Tissue samples of all deceased tigers, including throat and tracheal swab, lung, liver, spleen, kidney, cardiac with aquae pericardii, and cerebrospinal fluid, were collected to determine the cause of death. Testing for detection of influenza A virus was performed by a reverse transcription PCR method after RNA extraction using a viral RNA kit (Invitrogen, USA)24. RNA from the lung, liver, cardiac with aquae pericardii, throat and tracheal swab specimens tested positive for the hemagglutinin gene and neuraminidase gene of the H5N1 virus.

Virus isolation and gene sequencing

To isolate and characterize the H5N1 viruses, isolates from H5N1 virus RNA positive dead tiger’s lung samples and peacocks’s cloacal swab specimens were injected into 10-day-old specific pathogen free embryonated chicken eggs in a Biosafety Level-3 laboratory. Two peacock isolates (A/peacock/Yunnan /1 /2015(H5N1) and A/peacock /Yunnan /3 /2015(H5N1)) and three tiger originated virus isolates (tig1404, tig1412 and tig1508 isolated from tigers died on April 8th, December 15th, 2014 and August 12th, 2015, respectively.) were chosen for full genome sequencing. The specific RT-PCRs were performed as described previously25. The homogenates of the RT-PCR positive samples for tigers, including the lung, liver, cardiac with aquae pericardii, throat and tracheal swab specimens, were centrifuged at lowspeed (6,000 × g) for 10 min at 4 °C, treated with 100,000 U/ml penicillin and 100 μg/ml streptomycin, and either undiluted or 10-fold serially diluted supernatants, and then inoculated into 10-day-old SPF embryonated chicken eggs. Viral titers were then calculated using the Reed and Muench method.

Genetic and phylogenetic analysis

The nucleotide sequences were analyzed using DNAman (version 6.0) and BLAST (http://blast.ncbi.nlm.nih.gov/Blast.cgi). Phylogenetic analyses were performed using the maximum likelihood (ML) method (MEGA, version 6.0)26. The N-Glycosylation sites were predicted to examine the sequence context of Asn-Xaa-Ser/Thr sequins by the NetNglyc server 1.0. The full genome sequences of all isolates have been sumbitted to the GenBank database and GenBank accection numbers are KU057261-KU057300.

Pathogenicity of the tigers originated H5N1 viruses in mice

To further characterize the virulence of these novel H5N1 viruses in mice, groups of five mice under light CO2 anesthesia were inoculated intranasally with 101−106 50% egg lethal dose (ELD50) of tested virus in a volume of 50 μl. Meanwhile, a group of five mice were inoculated with an equal volume of PBS as negative control. All the mice were monitored for mortality daily for 10 days. For virus infectivity and replication testing, groups of three mice were lightly anesthetized with CO2 and inoculated intranasally with 106 ELD50 of tested virus in a volume of 50 μl, every three inoculated mice were euthanized at 2–5 days post-inoculation, and their organs were collected for virus re-isolation and RT-PCR test. To investigate the virus transmission ability, after 24 hours post-inoculation, three naïve mice were placed in direct contact with the inoculated mice. Virus re-isolation was performed in 10-day-old SPF embryonated chicken eggs.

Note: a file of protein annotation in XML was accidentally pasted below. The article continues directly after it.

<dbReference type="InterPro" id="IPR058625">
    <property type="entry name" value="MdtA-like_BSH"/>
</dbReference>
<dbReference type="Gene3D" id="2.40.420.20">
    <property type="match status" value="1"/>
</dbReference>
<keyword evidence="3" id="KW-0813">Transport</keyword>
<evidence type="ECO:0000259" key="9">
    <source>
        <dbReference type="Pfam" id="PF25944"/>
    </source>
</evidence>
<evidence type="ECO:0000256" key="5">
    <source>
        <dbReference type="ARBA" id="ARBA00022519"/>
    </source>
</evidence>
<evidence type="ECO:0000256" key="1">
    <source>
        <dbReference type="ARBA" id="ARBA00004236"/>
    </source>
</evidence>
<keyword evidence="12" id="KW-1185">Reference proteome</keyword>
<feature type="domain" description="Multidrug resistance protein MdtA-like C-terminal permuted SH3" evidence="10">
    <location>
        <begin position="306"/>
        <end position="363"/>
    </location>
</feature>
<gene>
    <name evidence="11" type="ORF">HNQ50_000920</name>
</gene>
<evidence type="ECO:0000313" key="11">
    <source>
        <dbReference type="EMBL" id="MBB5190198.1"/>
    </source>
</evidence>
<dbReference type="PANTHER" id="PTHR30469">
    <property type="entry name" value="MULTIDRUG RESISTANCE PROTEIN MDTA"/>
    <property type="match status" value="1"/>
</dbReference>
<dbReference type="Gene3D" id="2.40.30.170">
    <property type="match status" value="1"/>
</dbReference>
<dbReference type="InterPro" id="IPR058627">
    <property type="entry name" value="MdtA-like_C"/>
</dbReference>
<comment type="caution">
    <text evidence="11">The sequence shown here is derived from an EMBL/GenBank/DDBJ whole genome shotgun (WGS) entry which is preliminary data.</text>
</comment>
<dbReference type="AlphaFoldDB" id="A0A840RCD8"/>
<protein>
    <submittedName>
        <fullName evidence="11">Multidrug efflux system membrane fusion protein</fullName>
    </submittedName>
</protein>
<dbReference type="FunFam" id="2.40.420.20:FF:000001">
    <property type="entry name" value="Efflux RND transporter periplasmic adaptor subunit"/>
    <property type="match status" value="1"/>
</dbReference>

The hemagglutination inhibition (HI) test

To test the antigenic relationship of three tiger viruses, we examined serologic cross-reactivity between the tiger originated isolates and the diagnostic antigen of the widely used inactivated reassortant vaccine Re-5 and vaccine Re-6 in Yunnan Province (Table 3). A hemagglutination-inhibition test was conducted to test for Re-5 and Re-6 antiserum against tiger’s viruses27. Forty serum specimens were collected from healthy chickens were vaccinated twice with RE-5 vaccine strain (collection date = 2012).

Statistical analysis

The statistical significance of differences between groups was determined using the Student’s t-test (Graphpad prism 5). A P value < 0.05 was considered statistically significant.

Ethics Statement

The animal experiment was conducted in accordance with the Regulations for the Administration of Affairs Concerning Experimental Animals approved by the State Council of the People’s Republic of China. All procedures using animals were approved by the Animal Care and Use Committees of Centre for Disease Control and Prevention, Chengdu Military Region.

Additional Information

How to cite this article: Hu, T. et al. Fatal influenza A (H5N1) virus Infection in zoo-housed Tigers in Yunnan Province, China. Sci. Rep. 6, 25845; doi: 10.1038/srep25845 (2016).

References

  1. 1.

    et al. Characterization of low-pathogenic H5 subtype influenza viruses from Eurasia: implications for the origin of highly pathogenic H5N1 viruses. J Virol 81, 7529–7539 (2007).

  2. 2.

    et al. Genetic Characterization of Clade 2.3.2.1 Avian Influenza A(H5N1) Viruses, Indonesia, 2012. Emerg Infect Dis 20, 677–680 (2014).

  3. 3.

    et al. Novel variants of clade 2.3.4 highly pathogenic avian influenza A(H5N1) viruses, China. Emerg Infect Dis 19, 2021–2024 (2013).

  4. 4.

    et al. Clinical features and rapid viral diagnosis of human disease associated with avian influenza A H5N1 virus. Lancet (London, England) 351, 467–471 (1998).

  5. 5.

    Review of clinical symptoms and spectrum in humans with influenza A/H5N1 infection. Respirology (Carlton, Vic 13 Suppl 1, S10–13 (2008).

  6. 6.

    et al. Avian influenza H5N1 in tigers and leopards. Emerg Infect Dis 10, 2189–2191 (2004).

  7. 7.

    et al. Emergence of novel clade 2.3.4 influenza A (H5N1) virus subgroups in Yunnan Province, China. Infect Genet Evol 33, 95–100 (2015).

  8. 8.